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Dengue fever rampant in Sri Lanka Featured

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Visitors to Sri Lanka have been warned of a doubling in the number of cases of people with the potentially deadly dengue fever.

The fever, carried by mosquitos, is common in tropical areas and endemic to parts of Asia and the Caribbean. It is most common in Sri Lanka during the monsoon region, which runs until late July.

This year the Government fears the disease may be running out of control with health authorities reporting 7,000 cases since the start of 2004, against 3,500 cases during the whole of 2003.

The outbreak is particularly bad in Colombo and Galle and up to 50 people have died from dengue fever this year.

The Sri Lanka government has urged citizens to try to prevent mosquitos from breeding.

The Foreign Office said it was not aware of the problem being worse than in previous years and has not changed its travel advice. However, it said it would be speaking to its contacts in Sri Lanka to clarify the situation and would be closely monitoring developments.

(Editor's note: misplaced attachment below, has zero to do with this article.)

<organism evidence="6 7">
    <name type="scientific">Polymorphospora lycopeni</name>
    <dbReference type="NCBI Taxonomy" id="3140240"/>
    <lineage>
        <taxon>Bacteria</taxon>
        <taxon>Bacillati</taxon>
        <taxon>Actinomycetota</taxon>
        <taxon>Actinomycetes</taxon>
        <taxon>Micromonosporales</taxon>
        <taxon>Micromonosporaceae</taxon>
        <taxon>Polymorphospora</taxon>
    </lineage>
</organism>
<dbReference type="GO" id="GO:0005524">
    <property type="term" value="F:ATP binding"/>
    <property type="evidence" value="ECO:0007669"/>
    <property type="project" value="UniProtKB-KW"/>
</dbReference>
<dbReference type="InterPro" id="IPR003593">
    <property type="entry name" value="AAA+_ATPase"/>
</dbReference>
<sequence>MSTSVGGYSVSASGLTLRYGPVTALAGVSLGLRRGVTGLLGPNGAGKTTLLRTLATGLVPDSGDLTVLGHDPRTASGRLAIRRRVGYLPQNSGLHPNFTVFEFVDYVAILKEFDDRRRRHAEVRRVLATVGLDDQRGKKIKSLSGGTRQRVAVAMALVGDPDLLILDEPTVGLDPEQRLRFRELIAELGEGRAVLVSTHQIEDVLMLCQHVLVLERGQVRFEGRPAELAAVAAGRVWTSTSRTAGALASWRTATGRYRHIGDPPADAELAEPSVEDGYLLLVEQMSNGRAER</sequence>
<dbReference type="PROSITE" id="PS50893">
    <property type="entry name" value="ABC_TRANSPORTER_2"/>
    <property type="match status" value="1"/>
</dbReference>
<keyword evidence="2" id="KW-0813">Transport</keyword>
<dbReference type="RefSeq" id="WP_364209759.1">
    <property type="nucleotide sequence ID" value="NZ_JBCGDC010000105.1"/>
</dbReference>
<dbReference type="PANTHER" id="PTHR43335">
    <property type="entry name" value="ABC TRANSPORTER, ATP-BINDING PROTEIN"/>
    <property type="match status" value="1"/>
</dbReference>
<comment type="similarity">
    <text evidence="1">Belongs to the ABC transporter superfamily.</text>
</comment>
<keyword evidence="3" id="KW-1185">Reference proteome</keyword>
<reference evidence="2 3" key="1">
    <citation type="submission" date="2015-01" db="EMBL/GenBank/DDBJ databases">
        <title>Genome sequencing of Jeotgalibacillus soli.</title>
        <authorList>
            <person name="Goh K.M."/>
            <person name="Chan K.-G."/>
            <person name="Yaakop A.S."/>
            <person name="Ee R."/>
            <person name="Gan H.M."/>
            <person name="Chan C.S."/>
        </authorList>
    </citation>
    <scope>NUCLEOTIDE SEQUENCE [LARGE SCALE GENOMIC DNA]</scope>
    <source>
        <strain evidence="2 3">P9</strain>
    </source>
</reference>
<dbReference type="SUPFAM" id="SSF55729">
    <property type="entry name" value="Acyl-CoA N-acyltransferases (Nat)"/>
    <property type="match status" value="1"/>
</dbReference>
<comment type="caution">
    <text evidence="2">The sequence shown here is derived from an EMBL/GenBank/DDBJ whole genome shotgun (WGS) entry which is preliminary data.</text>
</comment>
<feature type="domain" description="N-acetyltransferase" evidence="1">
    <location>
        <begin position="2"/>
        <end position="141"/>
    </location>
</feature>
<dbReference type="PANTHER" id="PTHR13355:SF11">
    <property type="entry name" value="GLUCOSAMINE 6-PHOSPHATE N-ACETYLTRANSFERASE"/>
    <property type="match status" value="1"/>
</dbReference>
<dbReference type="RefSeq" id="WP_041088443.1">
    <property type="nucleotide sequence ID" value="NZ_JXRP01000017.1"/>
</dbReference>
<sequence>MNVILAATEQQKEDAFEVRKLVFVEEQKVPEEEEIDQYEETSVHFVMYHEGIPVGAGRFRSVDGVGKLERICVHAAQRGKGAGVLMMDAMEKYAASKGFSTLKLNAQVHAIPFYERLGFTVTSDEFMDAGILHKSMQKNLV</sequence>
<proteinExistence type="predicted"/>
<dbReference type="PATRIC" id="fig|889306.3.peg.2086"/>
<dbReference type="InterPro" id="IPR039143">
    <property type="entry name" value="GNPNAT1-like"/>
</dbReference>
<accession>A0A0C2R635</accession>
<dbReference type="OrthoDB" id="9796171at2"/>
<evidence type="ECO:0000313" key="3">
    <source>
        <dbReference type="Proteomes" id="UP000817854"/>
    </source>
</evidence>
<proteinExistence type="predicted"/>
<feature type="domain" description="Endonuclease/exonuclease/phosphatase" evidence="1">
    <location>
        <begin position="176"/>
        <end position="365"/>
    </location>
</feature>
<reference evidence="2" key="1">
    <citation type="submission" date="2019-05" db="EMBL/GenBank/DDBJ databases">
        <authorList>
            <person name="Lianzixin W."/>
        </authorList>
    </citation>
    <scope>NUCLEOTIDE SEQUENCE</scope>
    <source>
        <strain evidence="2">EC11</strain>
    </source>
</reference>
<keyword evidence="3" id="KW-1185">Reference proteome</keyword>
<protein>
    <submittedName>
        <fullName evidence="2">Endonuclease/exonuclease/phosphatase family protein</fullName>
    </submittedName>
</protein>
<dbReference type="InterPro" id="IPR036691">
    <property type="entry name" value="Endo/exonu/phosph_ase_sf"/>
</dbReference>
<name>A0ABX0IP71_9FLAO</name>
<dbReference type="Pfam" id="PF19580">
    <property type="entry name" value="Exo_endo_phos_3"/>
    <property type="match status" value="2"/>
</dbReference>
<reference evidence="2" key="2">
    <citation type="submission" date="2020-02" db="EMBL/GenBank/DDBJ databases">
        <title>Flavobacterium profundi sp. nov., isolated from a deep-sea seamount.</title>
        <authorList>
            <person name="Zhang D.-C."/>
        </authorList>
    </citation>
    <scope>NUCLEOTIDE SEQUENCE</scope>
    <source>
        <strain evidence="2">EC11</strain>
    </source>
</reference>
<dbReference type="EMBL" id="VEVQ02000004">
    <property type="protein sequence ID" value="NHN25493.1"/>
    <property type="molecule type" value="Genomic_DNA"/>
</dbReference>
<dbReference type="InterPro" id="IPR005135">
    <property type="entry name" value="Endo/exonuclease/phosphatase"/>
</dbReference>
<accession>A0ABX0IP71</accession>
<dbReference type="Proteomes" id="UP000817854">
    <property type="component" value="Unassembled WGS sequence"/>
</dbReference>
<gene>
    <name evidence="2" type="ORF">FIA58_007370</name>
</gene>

On its website, www.fco.gov.uk, the Foreign Office says in a section on health advice: "While many medical personnel have received their training in the UK and other Western countries, emergency medical treatment is not available countrywide and injured persons are brought to Colombo for treatment. The options for repatriation to the UK or neighbouring countries in an emergency are limited. Medical facilities are not always of a standard expected in the UK and treatment in private hospitals can be expensive.

"Malaria exists in parts of Sri Lanka and the dengue fever bearing mosquito is found throughout the country. Outbreaks of dengue increase during the monsoon season. Before travelling, you should contact your GP for medical and inoculation advice. Rabies is widespread and common in local cats, dogs, squirrels, monkeys and other animals."

The Foreign Office's headline advice to Sri Lanka warns there is a risk from terrorism in Sri Lanka, but most visits to the country are trouble-free.


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